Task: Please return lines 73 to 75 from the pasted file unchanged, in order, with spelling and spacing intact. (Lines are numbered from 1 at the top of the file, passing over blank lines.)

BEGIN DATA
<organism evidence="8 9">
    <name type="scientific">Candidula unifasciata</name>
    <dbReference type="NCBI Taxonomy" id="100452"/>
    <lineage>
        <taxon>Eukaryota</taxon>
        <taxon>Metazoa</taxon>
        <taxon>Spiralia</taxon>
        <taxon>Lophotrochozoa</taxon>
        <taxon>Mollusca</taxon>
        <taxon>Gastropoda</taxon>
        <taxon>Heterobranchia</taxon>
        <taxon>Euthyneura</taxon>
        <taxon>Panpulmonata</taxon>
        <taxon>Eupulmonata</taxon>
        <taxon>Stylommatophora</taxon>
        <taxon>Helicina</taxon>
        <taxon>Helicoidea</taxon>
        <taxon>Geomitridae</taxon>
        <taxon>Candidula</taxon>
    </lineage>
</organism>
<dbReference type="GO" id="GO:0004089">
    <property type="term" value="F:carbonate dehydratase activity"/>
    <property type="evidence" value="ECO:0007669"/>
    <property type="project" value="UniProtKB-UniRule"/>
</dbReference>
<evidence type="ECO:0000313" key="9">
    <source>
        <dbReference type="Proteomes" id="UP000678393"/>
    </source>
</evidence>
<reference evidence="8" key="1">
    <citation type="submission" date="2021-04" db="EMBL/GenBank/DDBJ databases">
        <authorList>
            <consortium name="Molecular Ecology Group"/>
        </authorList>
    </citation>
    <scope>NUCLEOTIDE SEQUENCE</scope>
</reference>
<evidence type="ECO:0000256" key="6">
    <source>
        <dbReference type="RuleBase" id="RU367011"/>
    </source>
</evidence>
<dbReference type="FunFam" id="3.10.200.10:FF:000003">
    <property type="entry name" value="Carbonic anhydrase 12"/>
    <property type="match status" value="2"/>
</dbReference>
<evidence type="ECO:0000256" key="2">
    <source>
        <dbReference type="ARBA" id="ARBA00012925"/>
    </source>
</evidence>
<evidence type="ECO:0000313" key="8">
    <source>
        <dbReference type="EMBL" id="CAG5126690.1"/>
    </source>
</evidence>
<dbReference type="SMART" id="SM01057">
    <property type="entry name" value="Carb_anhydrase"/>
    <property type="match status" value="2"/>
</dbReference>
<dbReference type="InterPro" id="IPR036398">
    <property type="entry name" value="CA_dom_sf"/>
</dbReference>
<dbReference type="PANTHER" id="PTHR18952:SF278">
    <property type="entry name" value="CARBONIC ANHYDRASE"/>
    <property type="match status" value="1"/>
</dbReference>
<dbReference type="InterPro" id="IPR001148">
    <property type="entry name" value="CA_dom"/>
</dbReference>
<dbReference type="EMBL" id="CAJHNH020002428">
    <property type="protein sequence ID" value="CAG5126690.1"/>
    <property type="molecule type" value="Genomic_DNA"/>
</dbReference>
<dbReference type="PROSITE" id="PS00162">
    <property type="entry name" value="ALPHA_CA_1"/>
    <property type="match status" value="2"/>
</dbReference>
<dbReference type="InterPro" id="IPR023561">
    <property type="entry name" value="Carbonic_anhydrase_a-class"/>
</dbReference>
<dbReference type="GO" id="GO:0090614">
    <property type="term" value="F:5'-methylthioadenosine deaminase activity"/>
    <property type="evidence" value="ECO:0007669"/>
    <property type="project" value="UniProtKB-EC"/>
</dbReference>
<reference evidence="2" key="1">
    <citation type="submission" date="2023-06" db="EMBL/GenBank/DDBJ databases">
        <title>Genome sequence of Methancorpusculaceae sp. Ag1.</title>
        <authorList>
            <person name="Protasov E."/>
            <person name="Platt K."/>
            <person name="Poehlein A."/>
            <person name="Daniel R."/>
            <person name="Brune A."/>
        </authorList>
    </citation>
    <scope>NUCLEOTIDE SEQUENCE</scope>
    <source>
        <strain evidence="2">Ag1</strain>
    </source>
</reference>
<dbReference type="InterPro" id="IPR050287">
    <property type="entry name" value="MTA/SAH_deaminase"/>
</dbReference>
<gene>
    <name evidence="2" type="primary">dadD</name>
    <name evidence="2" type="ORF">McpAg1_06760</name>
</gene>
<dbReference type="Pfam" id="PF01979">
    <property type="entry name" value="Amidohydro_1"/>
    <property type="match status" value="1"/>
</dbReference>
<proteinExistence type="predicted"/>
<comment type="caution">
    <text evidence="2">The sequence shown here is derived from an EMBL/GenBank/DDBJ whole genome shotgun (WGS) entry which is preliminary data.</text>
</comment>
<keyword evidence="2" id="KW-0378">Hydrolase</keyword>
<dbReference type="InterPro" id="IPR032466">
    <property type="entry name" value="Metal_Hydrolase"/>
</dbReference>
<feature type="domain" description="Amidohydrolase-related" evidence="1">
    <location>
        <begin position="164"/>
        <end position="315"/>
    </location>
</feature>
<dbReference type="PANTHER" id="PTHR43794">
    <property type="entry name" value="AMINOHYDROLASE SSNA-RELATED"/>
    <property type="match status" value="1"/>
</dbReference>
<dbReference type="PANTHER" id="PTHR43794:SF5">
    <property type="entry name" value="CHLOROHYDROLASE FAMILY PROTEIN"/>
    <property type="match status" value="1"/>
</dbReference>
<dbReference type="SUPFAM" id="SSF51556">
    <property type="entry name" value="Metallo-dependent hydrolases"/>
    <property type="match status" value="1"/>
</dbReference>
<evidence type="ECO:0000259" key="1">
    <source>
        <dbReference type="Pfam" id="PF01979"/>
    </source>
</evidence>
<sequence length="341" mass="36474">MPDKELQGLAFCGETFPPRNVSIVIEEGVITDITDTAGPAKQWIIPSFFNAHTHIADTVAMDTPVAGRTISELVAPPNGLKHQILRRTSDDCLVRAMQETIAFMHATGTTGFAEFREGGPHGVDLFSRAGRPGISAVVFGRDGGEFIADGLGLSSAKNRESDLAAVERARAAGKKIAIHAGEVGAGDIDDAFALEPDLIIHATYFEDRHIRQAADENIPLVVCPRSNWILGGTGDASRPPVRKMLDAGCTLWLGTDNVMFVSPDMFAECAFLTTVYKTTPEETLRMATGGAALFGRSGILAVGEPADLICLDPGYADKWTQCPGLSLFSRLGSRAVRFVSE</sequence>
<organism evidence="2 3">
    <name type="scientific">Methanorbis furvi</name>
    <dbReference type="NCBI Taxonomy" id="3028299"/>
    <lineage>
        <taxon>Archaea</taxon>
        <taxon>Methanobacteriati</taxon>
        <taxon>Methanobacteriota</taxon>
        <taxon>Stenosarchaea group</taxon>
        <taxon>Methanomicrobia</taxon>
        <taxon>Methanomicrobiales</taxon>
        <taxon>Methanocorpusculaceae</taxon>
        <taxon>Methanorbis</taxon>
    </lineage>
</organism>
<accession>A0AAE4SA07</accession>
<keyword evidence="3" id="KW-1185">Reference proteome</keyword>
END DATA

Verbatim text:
<dbReference type="EMBL" id="CAJHNH020002428">
    <property type="protein sequence ID" value="CAG5126690.1"/>
    <property type="molecule type" value="Genomic_DNA"/>